How to Become a Creative Writer | Avery Lavoie | Skillshare

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How to Become a Creative Writer

teacher avatar Avery Lavoie, Novelist

Watch this class and thousands more

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Taught by industry leaders & working professionals
Topics include illustration, design, photography, and more

Watch this class and thousands more

Get unlimited access to every class
Taught by industry leaders & working professionals
Topics include illustration, design, photography, and more

Lessons in This Class

9 Lessons (3h 10m)
    • 1. Introduction

    • 2. Acknowledge there is always room to grow & do your homeworks

    • 3. Types of creative writing

    • 4. Online prior to writing & get outside feedback

    • 5. Creative nonfiction

    • 6. Essential Elements of Creative Writing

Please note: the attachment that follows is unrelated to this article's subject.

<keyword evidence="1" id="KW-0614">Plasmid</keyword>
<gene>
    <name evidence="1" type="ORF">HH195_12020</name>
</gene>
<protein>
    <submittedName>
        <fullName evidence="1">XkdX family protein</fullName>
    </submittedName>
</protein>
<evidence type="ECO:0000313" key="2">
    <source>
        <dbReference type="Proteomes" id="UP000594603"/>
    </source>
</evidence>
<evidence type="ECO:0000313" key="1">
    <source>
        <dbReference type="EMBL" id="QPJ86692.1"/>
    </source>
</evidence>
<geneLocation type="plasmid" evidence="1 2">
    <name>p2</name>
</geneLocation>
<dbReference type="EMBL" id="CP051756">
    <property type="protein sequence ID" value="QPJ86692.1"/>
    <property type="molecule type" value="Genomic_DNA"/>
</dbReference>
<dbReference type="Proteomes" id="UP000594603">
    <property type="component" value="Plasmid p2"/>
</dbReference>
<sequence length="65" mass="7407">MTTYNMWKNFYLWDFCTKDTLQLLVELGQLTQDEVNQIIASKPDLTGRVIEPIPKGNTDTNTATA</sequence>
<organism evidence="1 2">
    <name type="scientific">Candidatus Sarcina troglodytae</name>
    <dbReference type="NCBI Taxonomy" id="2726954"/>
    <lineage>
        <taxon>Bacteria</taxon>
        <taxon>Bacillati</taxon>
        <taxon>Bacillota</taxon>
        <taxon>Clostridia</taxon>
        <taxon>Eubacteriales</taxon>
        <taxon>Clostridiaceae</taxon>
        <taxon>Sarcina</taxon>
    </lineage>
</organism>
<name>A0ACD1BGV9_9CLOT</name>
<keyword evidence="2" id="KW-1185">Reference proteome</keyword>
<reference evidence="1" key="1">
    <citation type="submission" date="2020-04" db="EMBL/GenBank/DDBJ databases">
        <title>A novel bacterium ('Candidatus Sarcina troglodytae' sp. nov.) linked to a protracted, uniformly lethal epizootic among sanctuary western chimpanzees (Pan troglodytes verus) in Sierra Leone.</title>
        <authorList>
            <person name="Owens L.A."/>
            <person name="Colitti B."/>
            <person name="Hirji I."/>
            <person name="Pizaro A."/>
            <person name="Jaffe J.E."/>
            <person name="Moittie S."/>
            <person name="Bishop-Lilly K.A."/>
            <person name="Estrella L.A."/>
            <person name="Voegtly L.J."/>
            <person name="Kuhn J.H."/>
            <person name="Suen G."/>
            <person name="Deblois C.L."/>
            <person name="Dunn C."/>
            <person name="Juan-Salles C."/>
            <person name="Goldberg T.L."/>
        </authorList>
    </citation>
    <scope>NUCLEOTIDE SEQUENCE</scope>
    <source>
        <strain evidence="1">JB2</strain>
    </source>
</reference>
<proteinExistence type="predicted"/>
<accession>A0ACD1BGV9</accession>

• 7. Determine your weak spots & be open to the feedbacks

    • 8. Give yourself time and space for creative writing

    • 9. Final tips

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About This Class

Whether or not you are a novice writer, you probably want to know how to get better at it. I will go over 11 writing principles in this lesson to help you become a better writer.

Have you ever started a novel only to become stuck halfway through the writing process? Or if you have a plot idea for a book but don't know how to start? Have you finished a first draft but believe it lacks some of the polish of a well-written novel?

Who need to start this class:

If Your Manuscript Needs Polish, New Writers
If Your Script Isn't Complete
Authors Interested in Publishing